Robotic doggo! Quadruped Robot

Discussion in 'Hobby Engineering' started by ShadowBurger, Apr 12, 2021.

  1. ShadowBurger

    ShadowBurger Member

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    Edit: turned the thread into a build log I guess

    --

    Hey folks

    Anyone here have any experience at all with ROS? That's Robot Operating System for anyone curious

    Just looking for someone to explain to me at a really high level how the environment would hang together, in terms of what hardware I might use on my quadruped robot, and what I should begin to look at learning so I can put together the control system for it. I have cpp, python, plenty of Arduino, and other relevant dev experience

    Cheers
    Shads
     
    Last edited: Apr 30, 2021
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  2. theSeekerr

    theSeekerr Member

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    I did ROS bringup on a wheeled robot as a uni project nearly 10 years back now, so.... yes, but rusty as heck?

    For a high-level intro, and discussion of some odometry hardware appropriate to a quadruped robot, there's some good stuff in this playlist on James Bruton's YouTube channel:
     
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  3. bYrd

    bYrd Member

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    It's not a patch on ROS, but if you want to look into an easier to program robot, I bought an EZ robot controller a few years ago which I've enjoyed tinkering with:

    https://www.ez-robot.com/
     
  4. OP
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    ShadowBurger

    ShadowBurger Member

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    thanks mate

    I still have yet to form a picture in my mind of how a ROS environment hangs together. It would be great to know if I have read the situation wrong; essentially I was hoping that ROS would offer me a customisable tool to control the complex movements of a robot with multiple limbs with multiple DoF without me having to code it from scratch.... but that doesn't seem to be what ROS is. Every guide I read is so vague as to what they are actually teaching you - eg. at what point does ROS interface with a real physical robot? Not one single official tutorial goes into that. (https://docs.ros.org/en/foxy/Tutorials.html#tutorials) The video you've linked really skims over it: "here is ROS! it runs on a rpi. Oh, and I wrote a quick script with an arduino to control the servos." Then nothing further on that subject. From reading it seems like I need to write an arduino script to function as a network-attached ROS node and use feedback from a simulator to control servos and do the PID and inverse kinematics to control movement, but then given that I only want to control this guy with an R/C controller I find myself asking why I even need ROS at all... I thought the whole idea was to avoid reinventing the wheel. I hope that makes sense? I'm sure I'm missing pieces of the puzzle so it would be great to have that cleared up.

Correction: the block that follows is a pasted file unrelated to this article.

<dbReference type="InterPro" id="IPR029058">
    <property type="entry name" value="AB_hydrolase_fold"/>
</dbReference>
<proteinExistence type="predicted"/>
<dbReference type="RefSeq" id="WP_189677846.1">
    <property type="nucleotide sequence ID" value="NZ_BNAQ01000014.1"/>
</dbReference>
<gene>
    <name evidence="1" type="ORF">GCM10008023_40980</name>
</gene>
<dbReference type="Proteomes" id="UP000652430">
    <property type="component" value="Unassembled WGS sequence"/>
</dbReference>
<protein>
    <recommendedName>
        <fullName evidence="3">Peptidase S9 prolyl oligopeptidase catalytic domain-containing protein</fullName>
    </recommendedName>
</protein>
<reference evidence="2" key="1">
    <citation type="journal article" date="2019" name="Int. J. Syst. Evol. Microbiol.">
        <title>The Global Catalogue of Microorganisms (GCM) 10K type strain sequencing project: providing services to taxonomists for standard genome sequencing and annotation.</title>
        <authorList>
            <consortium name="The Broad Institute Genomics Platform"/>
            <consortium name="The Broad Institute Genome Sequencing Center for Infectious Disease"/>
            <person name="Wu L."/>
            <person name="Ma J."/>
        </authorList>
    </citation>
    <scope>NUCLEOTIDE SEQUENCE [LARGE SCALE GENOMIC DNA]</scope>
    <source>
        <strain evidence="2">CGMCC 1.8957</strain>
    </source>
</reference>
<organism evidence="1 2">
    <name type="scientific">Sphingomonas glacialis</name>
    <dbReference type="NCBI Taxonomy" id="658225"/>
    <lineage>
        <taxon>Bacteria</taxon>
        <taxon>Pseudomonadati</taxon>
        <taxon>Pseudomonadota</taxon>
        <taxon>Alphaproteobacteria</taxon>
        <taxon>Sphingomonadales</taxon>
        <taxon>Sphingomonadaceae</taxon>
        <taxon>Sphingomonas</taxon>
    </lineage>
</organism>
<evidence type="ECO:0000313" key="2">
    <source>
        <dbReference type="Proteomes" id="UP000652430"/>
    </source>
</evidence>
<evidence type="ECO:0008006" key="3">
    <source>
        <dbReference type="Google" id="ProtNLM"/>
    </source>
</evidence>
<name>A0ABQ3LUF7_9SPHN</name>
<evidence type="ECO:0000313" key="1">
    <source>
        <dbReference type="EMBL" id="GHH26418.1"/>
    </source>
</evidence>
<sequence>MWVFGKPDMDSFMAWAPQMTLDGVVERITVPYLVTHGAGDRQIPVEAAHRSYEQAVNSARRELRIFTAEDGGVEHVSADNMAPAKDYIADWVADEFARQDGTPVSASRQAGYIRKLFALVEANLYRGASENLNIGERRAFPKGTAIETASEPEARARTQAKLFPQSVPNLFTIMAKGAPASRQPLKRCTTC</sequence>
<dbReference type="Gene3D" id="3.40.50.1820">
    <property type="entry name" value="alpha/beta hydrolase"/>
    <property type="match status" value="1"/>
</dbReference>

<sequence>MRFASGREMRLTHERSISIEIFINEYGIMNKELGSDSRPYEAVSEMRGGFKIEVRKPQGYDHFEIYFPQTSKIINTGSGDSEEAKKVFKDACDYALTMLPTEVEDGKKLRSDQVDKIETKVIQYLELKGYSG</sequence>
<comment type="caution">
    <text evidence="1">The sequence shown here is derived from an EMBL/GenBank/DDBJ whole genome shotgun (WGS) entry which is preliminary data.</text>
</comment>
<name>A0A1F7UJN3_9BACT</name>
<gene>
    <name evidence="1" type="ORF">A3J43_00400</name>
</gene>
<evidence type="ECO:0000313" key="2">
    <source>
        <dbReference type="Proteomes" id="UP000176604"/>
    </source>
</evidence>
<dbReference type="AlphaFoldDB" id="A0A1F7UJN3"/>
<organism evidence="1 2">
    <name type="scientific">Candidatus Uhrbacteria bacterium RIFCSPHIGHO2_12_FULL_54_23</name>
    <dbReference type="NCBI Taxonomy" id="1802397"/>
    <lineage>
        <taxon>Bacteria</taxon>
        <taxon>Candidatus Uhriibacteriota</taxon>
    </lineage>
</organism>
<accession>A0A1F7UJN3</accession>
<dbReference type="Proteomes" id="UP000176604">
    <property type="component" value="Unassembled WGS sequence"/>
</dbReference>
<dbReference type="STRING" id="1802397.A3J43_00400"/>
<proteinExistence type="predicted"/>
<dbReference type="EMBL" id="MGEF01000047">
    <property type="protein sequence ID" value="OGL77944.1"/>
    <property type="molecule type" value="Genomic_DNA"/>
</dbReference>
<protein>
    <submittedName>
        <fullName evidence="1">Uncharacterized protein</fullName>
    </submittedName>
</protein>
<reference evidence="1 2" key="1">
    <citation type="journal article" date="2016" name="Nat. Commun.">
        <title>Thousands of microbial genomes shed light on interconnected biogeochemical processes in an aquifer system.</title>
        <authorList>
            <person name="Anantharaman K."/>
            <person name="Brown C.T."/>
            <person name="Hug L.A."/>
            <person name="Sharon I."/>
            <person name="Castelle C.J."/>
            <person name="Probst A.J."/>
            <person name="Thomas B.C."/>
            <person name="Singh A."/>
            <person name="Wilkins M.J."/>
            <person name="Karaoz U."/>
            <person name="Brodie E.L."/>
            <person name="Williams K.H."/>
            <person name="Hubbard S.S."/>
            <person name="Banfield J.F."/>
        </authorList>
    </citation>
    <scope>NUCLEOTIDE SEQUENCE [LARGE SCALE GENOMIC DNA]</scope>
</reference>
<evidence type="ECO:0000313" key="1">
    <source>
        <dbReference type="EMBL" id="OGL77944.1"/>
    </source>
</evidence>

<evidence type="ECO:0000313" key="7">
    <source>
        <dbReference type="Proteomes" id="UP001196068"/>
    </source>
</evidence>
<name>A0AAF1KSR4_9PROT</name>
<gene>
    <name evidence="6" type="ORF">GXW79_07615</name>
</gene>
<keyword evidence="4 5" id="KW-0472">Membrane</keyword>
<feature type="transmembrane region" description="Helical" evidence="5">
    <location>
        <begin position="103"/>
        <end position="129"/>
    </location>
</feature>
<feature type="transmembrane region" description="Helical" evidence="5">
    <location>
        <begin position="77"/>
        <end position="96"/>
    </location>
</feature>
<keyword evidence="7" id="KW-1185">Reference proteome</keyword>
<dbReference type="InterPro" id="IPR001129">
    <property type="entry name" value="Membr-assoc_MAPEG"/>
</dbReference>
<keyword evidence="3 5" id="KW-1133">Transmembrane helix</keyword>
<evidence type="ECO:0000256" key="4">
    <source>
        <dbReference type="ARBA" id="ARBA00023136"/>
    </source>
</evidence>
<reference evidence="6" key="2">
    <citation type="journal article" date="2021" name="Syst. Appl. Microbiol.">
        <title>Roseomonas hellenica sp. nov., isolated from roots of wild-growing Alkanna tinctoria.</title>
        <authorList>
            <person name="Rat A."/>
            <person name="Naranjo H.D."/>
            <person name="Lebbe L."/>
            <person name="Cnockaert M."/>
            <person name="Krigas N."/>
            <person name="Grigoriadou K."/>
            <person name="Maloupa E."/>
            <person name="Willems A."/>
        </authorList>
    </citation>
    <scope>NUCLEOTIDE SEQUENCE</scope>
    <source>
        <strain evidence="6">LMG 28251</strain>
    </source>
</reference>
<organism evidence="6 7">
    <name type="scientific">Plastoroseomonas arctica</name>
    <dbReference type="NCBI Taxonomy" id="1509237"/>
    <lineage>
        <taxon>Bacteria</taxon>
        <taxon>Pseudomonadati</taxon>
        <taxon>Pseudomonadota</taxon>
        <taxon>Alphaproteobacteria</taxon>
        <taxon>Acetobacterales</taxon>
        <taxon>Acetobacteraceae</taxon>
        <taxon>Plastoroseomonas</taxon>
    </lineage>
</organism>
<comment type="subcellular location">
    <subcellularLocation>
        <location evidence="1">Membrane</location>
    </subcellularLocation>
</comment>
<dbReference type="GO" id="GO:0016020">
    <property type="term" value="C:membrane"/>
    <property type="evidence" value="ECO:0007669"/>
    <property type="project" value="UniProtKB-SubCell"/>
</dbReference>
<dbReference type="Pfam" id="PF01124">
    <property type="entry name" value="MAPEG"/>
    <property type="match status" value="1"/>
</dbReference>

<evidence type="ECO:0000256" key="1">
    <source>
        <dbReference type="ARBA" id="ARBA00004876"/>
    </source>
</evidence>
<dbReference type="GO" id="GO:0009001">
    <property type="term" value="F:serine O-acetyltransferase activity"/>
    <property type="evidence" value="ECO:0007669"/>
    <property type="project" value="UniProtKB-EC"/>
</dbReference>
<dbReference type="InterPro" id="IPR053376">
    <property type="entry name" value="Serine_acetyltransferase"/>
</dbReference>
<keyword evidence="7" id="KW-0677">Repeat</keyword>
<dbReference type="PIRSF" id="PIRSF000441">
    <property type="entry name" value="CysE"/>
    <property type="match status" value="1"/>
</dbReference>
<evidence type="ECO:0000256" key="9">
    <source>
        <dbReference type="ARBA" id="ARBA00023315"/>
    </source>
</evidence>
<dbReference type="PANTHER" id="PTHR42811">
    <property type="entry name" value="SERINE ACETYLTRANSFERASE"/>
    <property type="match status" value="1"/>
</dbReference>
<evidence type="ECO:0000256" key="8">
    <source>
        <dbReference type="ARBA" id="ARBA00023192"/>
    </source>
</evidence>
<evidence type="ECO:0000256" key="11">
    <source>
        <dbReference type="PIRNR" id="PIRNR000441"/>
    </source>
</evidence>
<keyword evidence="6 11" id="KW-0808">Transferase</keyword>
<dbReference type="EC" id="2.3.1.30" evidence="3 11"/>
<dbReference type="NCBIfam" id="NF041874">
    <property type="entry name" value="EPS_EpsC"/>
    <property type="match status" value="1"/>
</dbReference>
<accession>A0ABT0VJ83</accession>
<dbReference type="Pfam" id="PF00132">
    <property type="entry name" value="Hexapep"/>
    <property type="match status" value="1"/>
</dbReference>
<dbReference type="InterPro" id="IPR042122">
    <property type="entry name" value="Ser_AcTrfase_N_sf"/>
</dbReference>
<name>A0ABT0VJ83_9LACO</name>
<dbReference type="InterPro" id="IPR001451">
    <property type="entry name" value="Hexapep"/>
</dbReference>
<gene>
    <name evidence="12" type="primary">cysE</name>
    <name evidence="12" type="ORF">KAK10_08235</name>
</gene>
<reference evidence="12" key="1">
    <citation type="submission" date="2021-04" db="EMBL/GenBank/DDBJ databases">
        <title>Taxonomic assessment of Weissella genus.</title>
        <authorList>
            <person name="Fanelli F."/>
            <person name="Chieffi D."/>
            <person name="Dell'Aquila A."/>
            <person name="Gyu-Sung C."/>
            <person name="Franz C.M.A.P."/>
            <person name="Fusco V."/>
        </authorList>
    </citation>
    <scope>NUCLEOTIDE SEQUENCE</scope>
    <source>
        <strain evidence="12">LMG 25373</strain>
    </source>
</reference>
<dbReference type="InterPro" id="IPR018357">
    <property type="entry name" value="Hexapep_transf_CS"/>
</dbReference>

I don't have a spare PC and don't want to install a VM so for now I can't do much experimenting until my OrangePi arrives

    In other news, the physical build is progressing at least

    [​IMG]
     
    Last edited: Apr 22, 2021
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  5. theSeekerr

    theSeekerr Member

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    ROS itself is quite abstract, dealing with stuff like device drivers and message passing between publisher nodes and subscriber nodes on a distributed network.

    A lot of it isn't really applicable to a robot that you drive around - the wheels that it avoids re-inventing are stuff like:
    • Device drivers for laser rangefinders
    • Input device abstraction (joysticks etc)
    • Simultaneous Location and Mapping